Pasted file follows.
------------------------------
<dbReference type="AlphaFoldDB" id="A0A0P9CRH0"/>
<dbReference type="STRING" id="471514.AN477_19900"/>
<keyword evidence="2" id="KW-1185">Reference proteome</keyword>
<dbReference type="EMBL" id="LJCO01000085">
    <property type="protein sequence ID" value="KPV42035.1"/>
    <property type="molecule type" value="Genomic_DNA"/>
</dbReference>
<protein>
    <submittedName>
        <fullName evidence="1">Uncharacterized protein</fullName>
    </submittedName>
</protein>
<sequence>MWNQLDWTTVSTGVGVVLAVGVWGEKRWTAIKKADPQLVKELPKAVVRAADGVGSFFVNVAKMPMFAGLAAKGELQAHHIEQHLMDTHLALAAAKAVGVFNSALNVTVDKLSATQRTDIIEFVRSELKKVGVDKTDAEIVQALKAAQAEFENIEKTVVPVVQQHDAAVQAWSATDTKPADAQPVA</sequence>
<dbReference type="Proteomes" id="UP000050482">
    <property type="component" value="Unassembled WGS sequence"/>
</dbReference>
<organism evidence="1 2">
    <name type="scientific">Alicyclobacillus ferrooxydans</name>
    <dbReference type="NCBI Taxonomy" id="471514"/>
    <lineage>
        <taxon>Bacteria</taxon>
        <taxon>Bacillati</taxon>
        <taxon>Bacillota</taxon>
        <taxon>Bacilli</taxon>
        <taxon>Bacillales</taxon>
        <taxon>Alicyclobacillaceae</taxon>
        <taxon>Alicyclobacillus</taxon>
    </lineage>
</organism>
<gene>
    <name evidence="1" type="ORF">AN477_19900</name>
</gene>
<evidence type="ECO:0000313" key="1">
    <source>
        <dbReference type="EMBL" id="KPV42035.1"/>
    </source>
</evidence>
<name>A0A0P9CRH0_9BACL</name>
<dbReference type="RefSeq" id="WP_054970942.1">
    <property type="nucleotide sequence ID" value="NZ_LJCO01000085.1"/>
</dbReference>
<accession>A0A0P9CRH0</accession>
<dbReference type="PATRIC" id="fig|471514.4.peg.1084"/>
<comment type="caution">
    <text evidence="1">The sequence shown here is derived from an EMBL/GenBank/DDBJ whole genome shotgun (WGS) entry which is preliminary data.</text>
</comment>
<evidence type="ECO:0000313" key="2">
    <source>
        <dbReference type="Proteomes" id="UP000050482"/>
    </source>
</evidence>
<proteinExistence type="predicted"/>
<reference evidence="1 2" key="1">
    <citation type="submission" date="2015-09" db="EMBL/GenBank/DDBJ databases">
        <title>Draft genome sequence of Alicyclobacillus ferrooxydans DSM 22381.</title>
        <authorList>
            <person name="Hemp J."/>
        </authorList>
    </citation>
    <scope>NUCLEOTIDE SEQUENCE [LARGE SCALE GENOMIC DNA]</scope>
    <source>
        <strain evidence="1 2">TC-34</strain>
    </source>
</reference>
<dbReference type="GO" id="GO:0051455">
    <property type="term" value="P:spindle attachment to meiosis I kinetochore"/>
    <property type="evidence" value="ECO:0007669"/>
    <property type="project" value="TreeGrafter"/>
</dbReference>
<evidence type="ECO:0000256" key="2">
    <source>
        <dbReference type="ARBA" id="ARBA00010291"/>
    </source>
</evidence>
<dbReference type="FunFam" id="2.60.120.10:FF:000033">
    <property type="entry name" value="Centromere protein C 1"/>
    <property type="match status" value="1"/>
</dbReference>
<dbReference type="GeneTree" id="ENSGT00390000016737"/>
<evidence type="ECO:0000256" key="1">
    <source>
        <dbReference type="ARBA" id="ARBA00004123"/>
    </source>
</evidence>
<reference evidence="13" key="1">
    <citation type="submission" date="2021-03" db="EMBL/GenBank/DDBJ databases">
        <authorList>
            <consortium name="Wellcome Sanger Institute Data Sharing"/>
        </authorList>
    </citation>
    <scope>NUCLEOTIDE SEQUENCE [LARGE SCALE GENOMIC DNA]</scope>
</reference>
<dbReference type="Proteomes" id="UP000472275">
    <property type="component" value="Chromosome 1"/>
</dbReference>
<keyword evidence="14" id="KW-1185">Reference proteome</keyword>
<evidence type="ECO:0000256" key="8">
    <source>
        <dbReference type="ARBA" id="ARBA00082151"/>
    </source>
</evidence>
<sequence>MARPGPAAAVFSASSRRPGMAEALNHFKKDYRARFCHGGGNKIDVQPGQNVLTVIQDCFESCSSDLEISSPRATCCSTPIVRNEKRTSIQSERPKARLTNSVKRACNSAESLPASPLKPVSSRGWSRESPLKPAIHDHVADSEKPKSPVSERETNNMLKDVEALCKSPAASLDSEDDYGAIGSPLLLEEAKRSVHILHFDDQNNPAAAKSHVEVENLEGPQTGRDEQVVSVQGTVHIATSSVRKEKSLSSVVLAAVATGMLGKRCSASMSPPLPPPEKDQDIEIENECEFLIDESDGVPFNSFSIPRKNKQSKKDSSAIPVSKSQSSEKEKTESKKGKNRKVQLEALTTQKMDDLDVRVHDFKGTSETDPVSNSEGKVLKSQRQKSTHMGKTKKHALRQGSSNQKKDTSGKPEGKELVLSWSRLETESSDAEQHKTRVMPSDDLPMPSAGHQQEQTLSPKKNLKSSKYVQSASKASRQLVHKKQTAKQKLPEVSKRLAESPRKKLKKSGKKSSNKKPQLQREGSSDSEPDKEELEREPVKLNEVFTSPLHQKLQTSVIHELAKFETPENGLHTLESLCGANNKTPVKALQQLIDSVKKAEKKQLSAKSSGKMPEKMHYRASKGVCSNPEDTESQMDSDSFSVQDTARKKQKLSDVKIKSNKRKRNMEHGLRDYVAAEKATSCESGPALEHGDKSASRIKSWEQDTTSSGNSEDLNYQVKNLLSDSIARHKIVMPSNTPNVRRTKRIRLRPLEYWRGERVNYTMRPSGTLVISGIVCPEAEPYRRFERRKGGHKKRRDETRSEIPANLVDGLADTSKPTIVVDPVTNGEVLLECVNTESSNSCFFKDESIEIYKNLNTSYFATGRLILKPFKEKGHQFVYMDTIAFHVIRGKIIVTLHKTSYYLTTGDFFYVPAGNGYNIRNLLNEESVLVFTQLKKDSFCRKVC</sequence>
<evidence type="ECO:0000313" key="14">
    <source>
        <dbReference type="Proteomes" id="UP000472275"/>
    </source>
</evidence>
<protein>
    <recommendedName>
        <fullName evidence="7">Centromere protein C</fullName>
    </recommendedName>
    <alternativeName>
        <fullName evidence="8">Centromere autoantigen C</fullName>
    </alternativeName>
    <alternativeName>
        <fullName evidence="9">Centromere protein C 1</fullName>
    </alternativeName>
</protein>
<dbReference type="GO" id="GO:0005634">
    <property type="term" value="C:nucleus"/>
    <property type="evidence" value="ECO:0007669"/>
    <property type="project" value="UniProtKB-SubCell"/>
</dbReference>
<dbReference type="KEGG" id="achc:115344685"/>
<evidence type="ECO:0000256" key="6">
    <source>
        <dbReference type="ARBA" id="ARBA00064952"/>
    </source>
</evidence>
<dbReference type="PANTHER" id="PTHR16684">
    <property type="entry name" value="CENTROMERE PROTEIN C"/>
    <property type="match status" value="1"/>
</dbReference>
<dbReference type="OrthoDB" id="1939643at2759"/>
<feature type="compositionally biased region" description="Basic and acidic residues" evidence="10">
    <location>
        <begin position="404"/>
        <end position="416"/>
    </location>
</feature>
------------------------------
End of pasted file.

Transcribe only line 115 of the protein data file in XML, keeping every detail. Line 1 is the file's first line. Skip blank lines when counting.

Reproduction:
    <alternativeName>